What this means is that for the past three decades, while interest rates were falling, bond investors saw favorable returns. Over the next 30 years, that may not be the case. While interest rates are certainly low, that doesn’t necessarily mean they will begin another climb to 15%. If we study Japan’s economic situation, we see that rates could potentially be flat for quite some time. The truth that we face is that fixed-income investments will be hard-pressed to deliver a return similar to what we saw over the past 30 years.

With these factors in mind, investors should consider what this means for their portfolios. This may include reconsidering the amount of volatility we are willing to accept in exchange for a more favorable, long-term rate of return. This may also include reconsidering what we feel is a fair, realistic, long-term rate of return, especially for balanced portfolios that may consist of 40% bonds. And perhaps while you consider this information, I’ll continue looking for my crystal ball.

This article was originally published on and Christian Science Monitor.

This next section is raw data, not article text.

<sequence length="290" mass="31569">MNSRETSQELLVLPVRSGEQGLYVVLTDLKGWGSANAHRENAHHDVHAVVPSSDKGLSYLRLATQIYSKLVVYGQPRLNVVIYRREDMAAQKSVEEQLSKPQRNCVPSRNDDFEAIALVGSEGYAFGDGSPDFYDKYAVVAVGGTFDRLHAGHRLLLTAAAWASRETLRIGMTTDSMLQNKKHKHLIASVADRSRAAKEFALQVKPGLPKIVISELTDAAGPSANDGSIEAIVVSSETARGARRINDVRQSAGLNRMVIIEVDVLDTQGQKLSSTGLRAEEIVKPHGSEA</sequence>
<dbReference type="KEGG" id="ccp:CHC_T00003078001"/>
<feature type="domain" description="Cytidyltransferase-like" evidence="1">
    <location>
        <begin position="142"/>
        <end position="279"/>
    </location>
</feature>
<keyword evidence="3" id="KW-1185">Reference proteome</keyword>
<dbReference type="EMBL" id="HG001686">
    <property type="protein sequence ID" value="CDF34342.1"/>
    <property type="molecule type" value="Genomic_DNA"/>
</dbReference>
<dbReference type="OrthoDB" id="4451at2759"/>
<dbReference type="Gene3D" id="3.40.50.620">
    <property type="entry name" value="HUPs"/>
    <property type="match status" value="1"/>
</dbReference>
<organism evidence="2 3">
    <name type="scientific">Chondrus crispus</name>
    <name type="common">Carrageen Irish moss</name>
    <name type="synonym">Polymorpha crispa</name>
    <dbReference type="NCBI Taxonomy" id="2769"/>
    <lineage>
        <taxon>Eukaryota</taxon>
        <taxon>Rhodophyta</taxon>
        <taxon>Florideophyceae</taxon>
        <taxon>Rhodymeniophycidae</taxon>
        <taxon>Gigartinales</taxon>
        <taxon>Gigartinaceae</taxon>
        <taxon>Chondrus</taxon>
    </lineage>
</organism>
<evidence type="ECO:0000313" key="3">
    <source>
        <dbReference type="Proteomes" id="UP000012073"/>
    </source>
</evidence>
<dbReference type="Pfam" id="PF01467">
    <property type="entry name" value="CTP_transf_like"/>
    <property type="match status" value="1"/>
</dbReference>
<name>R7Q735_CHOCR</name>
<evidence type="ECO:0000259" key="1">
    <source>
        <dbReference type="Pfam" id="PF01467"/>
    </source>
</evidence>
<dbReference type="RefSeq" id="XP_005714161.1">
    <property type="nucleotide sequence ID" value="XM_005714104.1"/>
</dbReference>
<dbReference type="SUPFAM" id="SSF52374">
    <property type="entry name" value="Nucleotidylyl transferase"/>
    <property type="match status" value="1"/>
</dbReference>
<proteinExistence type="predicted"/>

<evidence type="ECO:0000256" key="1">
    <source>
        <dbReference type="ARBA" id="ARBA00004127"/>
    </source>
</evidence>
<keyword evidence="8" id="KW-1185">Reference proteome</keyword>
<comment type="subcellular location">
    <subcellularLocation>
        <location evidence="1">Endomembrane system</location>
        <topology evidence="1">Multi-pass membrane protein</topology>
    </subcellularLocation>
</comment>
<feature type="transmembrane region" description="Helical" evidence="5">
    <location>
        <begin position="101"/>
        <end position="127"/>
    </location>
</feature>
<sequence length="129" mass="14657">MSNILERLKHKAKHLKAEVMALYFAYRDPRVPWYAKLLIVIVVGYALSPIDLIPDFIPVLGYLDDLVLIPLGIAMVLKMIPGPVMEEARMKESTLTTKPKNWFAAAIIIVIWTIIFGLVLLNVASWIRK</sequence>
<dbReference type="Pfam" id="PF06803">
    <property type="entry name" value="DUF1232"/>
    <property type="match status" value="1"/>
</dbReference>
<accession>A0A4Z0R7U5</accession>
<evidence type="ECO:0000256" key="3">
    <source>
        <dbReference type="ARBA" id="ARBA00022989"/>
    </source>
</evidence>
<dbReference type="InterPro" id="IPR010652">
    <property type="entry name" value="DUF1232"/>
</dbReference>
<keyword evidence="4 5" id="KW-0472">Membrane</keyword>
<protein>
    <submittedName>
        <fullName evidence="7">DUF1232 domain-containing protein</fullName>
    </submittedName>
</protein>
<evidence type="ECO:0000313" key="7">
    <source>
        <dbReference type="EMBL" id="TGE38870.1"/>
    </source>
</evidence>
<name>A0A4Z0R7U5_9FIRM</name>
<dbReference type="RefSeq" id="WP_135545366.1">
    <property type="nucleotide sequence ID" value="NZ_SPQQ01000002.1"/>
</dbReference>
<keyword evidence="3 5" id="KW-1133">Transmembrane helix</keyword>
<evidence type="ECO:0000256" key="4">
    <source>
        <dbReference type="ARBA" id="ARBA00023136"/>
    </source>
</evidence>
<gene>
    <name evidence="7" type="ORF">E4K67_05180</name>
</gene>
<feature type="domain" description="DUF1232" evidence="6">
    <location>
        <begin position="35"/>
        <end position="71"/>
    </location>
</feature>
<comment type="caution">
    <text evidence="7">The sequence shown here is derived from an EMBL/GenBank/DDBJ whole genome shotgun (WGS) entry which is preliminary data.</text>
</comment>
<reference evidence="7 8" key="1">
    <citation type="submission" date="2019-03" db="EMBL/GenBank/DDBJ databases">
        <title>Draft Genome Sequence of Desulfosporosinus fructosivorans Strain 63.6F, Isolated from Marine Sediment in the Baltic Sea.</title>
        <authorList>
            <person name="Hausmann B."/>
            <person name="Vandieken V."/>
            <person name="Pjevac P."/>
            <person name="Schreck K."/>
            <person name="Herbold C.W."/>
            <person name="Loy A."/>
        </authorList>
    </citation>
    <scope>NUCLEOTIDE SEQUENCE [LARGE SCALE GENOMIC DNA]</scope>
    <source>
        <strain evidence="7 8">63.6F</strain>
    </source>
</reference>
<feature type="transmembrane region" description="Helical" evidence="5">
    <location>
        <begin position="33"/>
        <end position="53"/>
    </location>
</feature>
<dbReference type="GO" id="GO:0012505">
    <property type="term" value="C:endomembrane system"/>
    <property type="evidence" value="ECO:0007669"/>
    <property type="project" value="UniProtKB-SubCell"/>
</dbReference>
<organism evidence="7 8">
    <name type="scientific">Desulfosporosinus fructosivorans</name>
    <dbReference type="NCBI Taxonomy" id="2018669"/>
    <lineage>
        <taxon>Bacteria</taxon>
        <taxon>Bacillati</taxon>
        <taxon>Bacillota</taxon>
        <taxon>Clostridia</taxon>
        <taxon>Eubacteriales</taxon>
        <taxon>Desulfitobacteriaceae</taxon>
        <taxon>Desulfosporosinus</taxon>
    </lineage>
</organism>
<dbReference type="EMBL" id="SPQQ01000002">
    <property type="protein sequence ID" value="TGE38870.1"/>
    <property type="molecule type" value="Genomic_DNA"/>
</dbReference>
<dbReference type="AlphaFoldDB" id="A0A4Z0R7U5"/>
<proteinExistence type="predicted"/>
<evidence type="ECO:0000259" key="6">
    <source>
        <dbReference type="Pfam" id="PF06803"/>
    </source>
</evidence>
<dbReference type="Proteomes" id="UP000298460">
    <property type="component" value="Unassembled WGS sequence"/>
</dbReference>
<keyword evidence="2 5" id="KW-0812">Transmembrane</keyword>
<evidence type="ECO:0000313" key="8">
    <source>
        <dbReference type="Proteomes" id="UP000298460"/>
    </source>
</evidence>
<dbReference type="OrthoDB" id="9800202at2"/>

All articles and posts are provided by CarsonAllaria Wealth Management (CAWM or firm) for informational purposes only. By accessing or otherwise using this Article, you agree to be bound by the terms and conditions set forth below. Investing involves the risk of loss and investors should be prepared to bear potential losses. Past performance may not be indicative of future results and may have been impacted by events and economic conditions that will not prevail in the future. Therefore, it should not be assumed that future performance of any specific security, investment product or investment strategy referenced in the Article, either directly or indirectly, will be profitable or equal to the corresponding indicated performance level(s). No portion of the Article shall be construed as a solicitation to buy or sell any specific security or investment product or to engage in any particular investment strategy. In addition, this Article shall not constitute the provision of personalized investment, tax or legal advice, and investors shall not assume this Article serves as a substitute for personalized individual advice. Information contained in this Article may have been derived from third-party sources that CAWM believes to be reliable; however CAWM does not control such information and does not guarantee the accuracy or timeliness of such information and disclaims all liability for damages resulting from such sources. Links or references to third-party websites are provided as a convenience and do not constitute an endorsement by CAWM, and the Firm is not responsible for the content of any such websites. Any reference to a market index is included for illustrative purposes only, as it is not possible to directly invest in an index. Indices are unmanaged, hypothetical vehicles that serve as market indicators and do not account for the deduction of management fees or transaction costs generally associated with investable products, which otherwise have the effect of reducing the performance of an actual investment portfolio.